Aifé: Um, no... actually, wait, let me think about that properly [laughs]. I did choose to go in that direction, actually. I'm very much a storyteller so if I'm putting together a tape, it is most likely going to be about what I happen to be going through within the last two years before that tape drops. So yeah, I did choose to go in that direction because I was in that place, but at the moment, I am not in that place. So Lost isn't going to be Lonely Stoner, it isn't going to be centred on [laughs] weed. I mean, I don't think Lonely Stoner was centred on weed either. It was just me describing myself but at the same time, I can see why people would think I'm going in that direction. But no, I'm not.

How would you describe your sound to someone who's completely unaware?

Aifé: I hate to box myself but if I had to answer that very precisely, I would just say Alternative Hip Hop. It's Hip Hop, it's rap, it's got all the criteria that describes Hip Hop - but at the same time, it's influenced by all types of music. I mean, I listen to people like Florence and the Machine, the xx, Daughter, Phaelah, Rudimental - I only just discovered them this year actually but they're crazy; they make dope instrumentation - and I'm influenced by that. For example, one of the first songs I ever did a cover of was Always Like This by Bombay Bicycle Club. I rapped over the beat and sang over the hook. So yeah, I would say Alternative Hip Hop because it's influenced by a lot of alternative music, rather than straight-up Hip Hop, boom bap or whatever.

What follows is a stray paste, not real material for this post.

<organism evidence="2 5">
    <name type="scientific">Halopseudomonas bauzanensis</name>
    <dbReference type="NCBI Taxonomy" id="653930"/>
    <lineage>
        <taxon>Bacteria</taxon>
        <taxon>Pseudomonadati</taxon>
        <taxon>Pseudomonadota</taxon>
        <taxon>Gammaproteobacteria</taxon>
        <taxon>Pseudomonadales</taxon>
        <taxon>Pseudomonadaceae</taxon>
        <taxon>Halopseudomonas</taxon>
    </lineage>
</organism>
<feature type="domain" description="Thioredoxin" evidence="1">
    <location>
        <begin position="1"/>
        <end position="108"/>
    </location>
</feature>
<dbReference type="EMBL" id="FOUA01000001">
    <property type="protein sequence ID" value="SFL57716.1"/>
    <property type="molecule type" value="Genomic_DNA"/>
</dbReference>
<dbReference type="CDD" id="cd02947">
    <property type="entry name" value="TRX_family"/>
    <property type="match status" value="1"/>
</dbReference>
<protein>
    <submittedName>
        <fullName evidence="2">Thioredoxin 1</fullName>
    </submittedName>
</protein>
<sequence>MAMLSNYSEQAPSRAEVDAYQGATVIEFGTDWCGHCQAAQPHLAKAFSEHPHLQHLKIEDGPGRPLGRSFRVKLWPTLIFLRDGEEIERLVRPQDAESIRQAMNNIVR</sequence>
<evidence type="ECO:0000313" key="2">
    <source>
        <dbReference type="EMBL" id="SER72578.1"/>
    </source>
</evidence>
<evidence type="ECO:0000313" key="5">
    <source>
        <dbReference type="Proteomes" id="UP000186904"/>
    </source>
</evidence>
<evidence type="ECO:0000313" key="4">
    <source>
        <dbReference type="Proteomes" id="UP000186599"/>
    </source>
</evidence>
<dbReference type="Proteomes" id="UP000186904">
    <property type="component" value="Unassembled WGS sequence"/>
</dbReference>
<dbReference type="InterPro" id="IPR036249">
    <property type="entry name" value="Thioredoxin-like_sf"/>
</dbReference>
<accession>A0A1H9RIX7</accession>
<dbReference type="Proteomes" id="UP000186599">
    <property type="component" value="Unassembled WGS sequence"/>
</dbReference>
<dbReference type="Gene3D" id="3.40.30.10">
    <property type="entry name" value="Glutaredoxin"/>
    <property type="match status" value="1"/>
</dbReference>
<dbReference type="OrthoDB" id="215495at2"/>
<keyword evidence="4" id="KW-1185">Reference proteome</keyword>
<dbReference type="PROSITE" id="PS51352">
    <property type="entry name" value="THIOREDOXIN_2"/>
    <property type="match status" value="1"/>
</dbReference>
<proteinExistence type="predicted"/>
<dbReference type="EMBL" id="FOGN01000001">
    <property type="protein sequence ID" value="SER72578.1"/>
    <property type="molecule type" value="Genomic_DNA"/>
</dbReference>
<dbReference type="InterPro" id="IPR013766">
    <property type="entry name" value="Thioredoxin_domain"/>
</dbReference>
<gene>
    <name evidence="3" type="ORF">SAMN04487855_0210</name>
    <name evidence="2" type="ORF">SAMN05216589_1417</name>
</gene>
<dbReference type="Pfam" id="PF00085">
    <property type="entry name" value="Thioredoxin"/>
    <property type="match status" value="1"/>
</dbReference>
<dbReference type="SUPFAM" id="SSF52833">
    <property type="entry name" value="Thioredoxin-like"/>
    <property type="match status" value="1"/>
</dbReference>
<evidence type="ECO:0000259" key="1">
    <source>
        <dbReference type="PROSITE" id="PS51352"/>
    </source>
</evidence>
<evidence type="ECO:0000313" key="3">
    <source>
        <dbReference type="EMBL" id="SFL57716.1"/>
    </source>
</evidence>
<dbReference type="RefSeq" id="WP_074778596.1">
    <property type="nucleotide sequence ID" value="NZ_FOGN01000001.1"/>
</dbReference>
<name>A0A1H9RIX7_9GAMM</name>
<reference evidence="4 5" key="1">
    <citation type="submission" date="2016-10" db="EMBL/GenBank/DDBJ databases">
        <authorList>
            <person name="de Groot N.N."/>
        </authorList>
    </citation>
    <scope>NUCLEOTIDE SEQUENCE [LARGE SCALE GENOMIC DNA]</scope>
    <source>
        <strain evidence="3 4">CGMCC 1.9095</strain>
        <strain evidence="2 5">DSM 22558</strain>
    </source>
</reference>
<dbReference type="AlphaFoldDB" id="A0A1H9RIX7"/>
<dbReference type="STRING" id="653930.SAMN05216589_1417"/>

Stay Fly started off as a rap group in Harrow, and now it's basically an international hip-hop collective. Would you say, with time, it could grow could grow into a label of its own?